Risk Management in Forex Trading

Risk management is probably the most important aspect of your trading activities. 90% of all traders fail in Forex and this is the number one reason why traders fail because they don’t have a proper risk management protocol. Losing trades are part of the business and as soon as you realize this the better.

The reality is if you understand proper risk management you can actually lose more trades than you win and still come out very profitable if your risk to reward ratio is bigger than 1:2. The risk management should be the cornerstone of every investment strategy. If you want to learn more on how do build a Forex strategy read our previous article How to Develop an Investment strategy.

What is Risk Management?

Risk management is knowing exactly how much money you can lose at any particular time because you have pre-calculated this number. Basically, risk management is an attempt to assess the potential loss in any trade and then take the right measures based on your risk tolerance.

Margin and Leverage

margin-leverage

Margin and leverage are functions of each other so when you understand one you’ll pretty much understand the other. The Margin is basically a good-faith deposit that you have available in your account equity against potential losses when you’re holding a position.

Leverage is like a huge loan that allows you to control a bigger position than what you have as equity in your trading account. In order to understand the minimum required amount of cash that you need to have in your account in order to hold an open position, we’ll be going through an example and see how it relates to leverage.

  • Currency Pair: EUR/USD
  • Price:0450
  • Position Size: 100,000
  • Leverage Ratio:1:100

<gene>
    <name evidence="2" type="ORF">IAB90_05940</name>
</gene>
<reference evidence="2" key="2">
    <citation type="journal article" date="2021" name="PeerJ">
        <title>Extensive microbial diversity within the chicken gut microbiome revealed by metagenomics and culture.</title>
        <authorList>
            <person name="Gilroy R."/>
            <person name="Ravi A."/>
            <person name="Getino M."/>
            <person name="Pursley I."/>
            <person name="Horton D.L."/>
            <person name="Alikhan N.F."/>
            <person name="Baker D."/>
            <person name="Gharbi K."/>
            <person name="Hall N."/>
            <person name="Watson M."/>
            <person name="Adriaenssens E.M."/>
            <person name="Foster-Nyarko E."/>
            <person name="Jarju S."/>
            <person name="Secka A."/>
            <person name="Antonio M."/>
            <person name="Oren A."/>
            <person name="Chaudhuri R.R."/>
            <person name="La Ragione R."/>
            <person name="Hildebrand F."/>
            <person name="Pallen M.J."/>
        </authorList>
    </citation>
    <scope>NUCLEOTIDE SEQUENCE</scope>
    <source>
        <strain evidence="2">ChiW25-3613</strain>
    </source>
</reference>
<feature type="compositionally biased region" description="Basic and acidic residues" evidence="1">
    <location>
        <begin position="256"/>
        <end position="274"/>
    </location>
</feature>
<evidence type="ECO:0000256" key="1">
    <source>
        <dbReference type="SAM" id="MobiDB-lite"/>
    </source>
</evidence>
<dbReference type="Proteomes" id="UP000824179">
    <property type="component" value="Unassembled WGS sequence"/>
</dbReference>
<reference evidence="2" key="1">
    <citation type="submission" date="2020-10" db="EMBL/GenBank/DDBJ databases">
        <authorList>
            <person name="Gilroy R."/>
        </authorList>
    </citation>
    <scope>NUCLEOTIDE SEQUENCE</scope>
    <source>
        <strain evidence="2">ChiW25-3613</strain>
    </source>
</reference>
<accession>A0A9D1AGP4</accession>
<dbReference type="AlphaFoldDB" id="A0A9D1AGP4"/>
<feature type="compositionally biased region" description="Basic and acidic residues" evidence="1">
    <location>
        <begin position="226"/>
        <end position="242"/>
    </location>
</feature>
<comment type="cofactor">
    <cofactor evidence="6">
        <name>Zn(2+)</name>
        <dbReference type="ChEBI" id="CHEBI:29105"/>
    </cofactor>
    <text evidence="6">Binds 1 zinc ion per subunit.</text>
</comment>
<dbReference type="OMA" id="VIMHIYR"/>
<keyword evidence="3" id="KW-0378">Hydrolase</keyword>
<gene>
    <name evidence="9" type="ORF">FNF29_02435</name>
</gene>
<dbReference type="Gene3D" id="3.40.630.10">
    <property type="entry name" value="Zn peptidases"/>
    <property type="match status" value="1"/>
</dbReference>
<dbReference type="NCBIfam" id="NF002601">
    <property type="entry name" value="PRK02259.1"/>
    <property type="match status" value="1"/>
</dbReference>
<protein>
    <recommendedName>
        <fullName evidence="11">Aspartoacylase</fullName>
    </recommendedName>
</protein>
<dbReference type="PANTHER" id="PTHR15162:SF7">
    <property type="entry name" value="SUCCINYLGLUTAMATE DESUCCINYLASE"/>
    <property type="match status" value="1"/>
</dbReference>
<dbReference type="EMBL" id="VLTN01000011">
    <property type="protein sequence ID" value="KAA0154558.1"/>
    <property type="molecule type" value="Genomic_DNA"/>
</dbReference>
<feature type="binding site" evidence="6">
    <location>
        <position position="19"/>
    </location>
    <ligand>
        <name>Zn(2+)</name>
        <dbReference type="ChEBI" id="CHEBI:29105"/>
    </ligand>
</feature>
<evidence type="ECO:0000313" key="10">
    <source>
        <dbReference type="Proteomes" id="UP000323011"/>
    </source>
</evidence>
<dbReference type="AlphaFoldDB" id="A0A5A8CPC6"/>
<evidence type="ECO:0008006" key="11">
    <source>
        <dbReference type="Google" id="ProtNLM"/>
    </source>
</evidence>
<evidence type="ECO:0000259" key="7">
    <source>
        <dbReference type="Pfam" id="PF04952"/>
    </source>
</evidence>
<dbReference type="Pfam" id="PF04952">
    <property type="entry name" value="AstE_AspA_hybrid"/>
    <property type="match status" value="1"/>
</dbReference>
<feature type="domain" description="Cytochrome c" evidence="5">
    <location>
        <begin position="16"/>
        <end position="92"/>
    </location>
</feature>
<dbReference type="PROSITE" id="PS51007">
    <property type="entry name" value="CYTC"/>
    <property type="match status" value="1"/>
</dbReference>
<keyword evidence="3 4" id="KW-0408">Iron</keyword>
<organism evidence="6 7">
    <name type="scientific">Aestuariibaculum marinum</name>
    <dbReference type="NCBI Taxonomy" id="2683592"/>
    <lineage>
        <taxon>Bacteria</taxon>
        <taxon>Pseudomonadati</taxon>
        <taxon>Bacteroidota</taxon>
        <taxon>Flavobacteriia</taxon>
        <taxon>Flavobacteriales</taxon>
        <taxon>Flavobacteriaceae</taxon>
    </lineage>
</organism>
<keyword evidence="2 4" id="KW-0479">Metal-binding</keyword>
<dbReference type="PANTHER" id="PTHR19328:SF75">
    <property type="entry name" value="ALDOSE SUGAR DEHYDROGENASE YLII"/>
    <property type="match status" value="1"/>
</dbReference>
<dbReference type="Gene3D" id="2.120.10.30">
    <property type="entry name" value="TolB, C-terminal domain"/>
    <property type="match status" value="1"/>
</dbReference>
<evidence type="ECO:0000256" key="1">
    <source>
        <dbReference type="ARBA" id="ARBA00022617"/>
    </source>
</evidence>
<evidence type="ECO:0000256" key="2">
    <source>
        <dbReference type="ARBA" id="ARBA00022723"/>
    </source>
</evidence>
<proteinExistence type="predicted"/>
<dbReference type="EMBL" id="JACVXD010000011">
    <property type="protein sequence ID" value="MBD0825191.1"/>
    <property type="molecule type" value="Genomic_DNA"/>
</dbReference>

• Margin Required = (Price * Position Size) * Leverage = (1.0450*100,000)*0.01 = $1,045

The most important thing to keep in mind about leverage is that it’s a double-edged sword because too much leverage can also increase the risk of losing your account entirely.

Risk and Reward

The risk-reward ratio is basically a ratio that compares the amount of risk or potential risk to potential reward. In essence, the risk-reward ratio tells you about the potential profitability and gives you a way to measure and analyze your trades.

In order to determine the risk-reward ratio, you have to know where you’ve set your stop loss and take profit orders. The potential risk is simply the distance between entry and stop loss while the reward is the distance between your entry and take profit order.

risk-reward-ratio

Your risk-reward ratio will also tell you exactly how big your win-rate has to be in order for you to make money as a trader. For example, when your risk-reward ratio is 1:1, it means that your win rate has to be over 50% to make money long-term.

Position Size

Position sizing specifically refers to how much should you risk or how big any particular trade should be. Basically, position sizing takes into account three things:

  1. Account size;
  2. How much risk or percentage of your account are you willing to risk on each trade;
  3. Stop loss.

As an example, we’re going to use a hypothetical account size of $10,000 and let’s suppose we’re going to take a maximum exposure of 2% on anyone trade, then our risk exposure in this particular case would be $200 (account size divided by % risk).

If we were to take a trade, for simplicity shake our maximum stop loss is 50 pips that would mean that each pip has roughly a pip value of $1 and we’ll have to use a position size o just 4 mini lots.

portion-size

The position size will help you be very consistent and disciplined with your trading activities so when you’re making your trading decision you’re much less likely to make a mistake and you’re much more likely to get in with a size that is consistent with your risk tolerance and analysis.

Conclusion

You have to think of yourself and have the mentality of a risk manager first and a trader second. By now, hopefully, you understand why risk management is the most important factor in determining your success or failure as a trader yet is completely overlooked by most new traders. Taking risk is part of trading and as long as you can quantify the risk you can manage it.